Every now and then I like to climb parking structures. It feels like climbing trees felt when I was a kid. It’s also a lot like climbing hills to get an overview of the countryside. Parking structures are almost the only buildings in Oakland that the public can stand on top of. I like to climb them because adding that third dimension gives me a keener sense of where I am.
The Kaiser Permanente parking structure at 19th and Franklin Streets is almost unique in having a rooftop amenity — a little garden patio. It offers views of the bay and the hills, along with the buildings between. I was there the other day.
As it happens, I have photos from my last visit, in November 2005. The current drought must have prompted a redesign, because it used to be much more lush. The furniture was replaced, too.
Everything has changed, but it’s still the same place. That’s seeing the fourth dimension.
Toward the hills, you can see the Kaiser Center’s rooftop garden, a 3-acre cultivated wonderland on top of its parking structure. (Kaiser owns it, but public access to it was part of the bargain Kaiser made when the city allowed them to fill in part of Lake Merritt.)
You should pay it a visit. The plantings have been rejuvenated. And that’s the only other Oakland parking structure I know of with a rooftop amenity.
But back to the fourth dimension. It strikes me vividly as I view the Leamington Hotel building across the way, next to 1904 Franklin, both of them built in the 1920s.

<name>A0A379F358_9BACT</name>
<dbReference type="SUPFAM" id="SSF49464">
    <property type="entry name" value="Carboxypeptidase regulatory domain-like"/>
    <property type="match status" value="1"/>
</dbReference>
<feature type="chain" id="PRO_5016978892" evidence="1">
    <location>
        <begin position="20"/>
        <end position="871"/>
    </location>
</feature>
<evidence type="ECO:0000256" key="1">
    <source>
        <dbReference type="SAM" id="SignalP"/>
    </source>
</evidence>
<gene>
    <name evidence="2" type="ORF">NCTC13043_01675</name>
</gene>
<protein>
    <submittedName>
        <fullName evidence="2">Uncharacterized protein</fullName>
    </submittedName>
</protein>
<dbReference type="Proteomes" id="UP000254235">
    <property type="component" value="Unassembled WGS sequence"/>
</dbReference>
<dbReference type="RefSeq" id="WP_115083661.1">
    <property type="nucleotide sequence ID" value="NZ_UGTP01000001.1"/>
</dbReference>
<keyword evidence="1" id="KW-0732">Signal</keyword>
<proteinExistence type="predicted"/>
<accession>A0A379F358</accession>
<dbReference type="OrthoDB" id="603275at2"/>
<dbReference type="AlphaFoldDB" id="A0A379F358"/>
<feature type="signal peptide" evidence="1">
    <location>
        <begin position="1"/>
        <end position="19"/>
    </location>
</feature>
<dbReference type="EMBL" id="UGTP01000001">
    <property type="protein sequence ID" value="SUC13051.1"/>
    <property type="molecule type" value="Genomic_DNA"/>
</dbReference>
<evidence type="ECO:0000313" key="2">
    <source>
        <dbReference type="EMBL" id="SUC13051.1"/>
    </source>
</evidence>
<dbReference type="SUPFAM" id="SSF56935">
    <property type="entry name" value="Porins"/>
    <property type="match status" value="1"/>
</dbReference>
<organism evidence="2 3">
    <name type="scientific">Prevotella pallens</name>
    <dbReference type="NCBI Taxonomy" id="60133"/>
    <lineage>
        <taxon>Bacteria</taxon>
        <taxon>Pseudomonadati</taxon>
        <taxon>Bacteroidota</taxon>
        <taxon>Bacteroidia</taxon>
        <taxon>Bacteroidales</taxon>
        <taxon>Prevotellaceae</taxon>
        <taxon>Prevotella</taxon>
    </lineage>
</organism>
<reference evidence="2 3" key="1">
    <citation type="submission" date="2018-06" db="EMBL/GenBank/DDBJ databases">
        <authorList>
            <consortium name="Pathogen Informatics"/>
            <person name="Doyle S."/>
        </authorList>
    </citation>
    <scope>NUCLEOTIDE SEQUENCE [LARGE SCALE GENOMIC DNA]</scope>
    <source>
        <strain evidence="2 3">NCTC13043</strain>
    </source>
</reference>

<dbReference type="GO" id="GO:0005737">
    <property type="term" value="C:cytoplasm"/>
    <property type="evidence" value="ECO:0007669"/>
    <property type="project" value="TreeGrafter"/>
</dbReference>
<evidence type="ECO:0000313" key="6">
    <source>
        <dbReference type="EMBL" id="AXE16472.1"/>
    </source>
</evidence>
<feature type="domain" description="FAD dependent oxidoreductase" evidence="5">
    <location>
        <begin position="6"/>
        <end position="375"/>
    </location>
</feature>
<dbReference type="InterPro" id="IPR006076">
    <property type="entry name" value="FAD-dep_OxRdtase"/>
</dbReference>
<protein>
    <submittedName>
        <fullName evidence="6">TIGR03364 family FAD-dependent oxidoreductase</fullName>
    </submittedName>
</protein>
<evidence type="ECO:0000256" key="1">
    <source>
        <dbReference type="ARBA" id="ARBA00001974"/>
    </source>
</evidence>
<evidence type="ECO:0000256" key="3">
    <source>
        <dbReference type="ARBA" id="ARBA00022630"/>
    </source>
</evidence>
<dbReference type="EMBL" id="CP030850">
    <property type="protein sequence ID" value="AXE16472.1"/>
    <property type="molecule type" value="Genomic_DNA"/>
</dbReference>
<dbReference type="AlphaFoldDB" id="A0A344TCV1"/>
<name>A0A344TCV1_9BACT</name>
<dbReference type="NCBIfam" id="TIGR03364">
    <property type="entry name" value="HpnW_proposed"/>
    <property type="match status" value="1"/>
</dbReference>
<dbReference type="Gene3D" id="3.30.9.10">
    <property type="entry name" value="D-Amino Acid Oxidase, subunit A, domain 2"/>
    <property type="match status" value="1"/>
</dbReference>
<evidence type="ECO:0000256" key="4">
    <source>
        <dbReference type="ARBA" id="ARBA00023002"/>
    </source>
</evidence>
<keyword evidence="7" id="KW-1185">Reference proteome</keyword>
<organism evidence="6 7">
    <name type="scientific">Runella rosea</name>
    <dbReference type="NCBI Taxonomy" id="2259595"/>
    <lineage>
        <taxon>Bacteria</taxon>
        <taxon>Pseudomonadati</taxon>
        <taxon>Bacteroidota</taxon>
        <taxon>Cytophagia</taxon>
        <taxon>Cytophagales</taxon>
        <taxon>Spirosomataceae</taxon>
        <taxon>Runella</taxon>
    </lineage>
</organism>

What vast changes have come over us since that time!
The geologist carries this fourth-dimension awareness everywhere. The mere presence of a rock outcrop is a signal that once upon a time, that spot was a very different place — perhaps a deep sea basin far offshore, or a magma chamber miles underground. The configuration of a hillside may reflect environmental changes as drastic as the Ice Ages. All of this is there in plain sight, if you put in the work to understand the evidence.
So for me the natural Oakland primes me to see the built Oakland similarly. We have a fascinating four-dimensional cityscape that includes old things left old, old things turned new, and new things masquerading as old. It even has fossils. All deserve a closer look.
On the 1200 block of Harrison Street the King Building, in the back, looks old but has been refurbished while the structure in front looks like it needs a bit of rehab.
Elsewhere the way-new Oakland Hot Plate occupies the way-old Hotel Menlo/Empyrean Towers building, built in 1914. Note the ancient prism glass upper windows, designed to let in daylight without glare in the days before widespread electricity.
New (2000s) and old (1937) harmonize down in the warehouse district at 3rd Street near Jackson.
And a block of new apartments (2006) masquerades as an old manufacturing building at Jackson and 2nd Streets.
The past shines forth in the present everywhere you look. The present is a very thin veneer on a long history. This is the central concept of geology.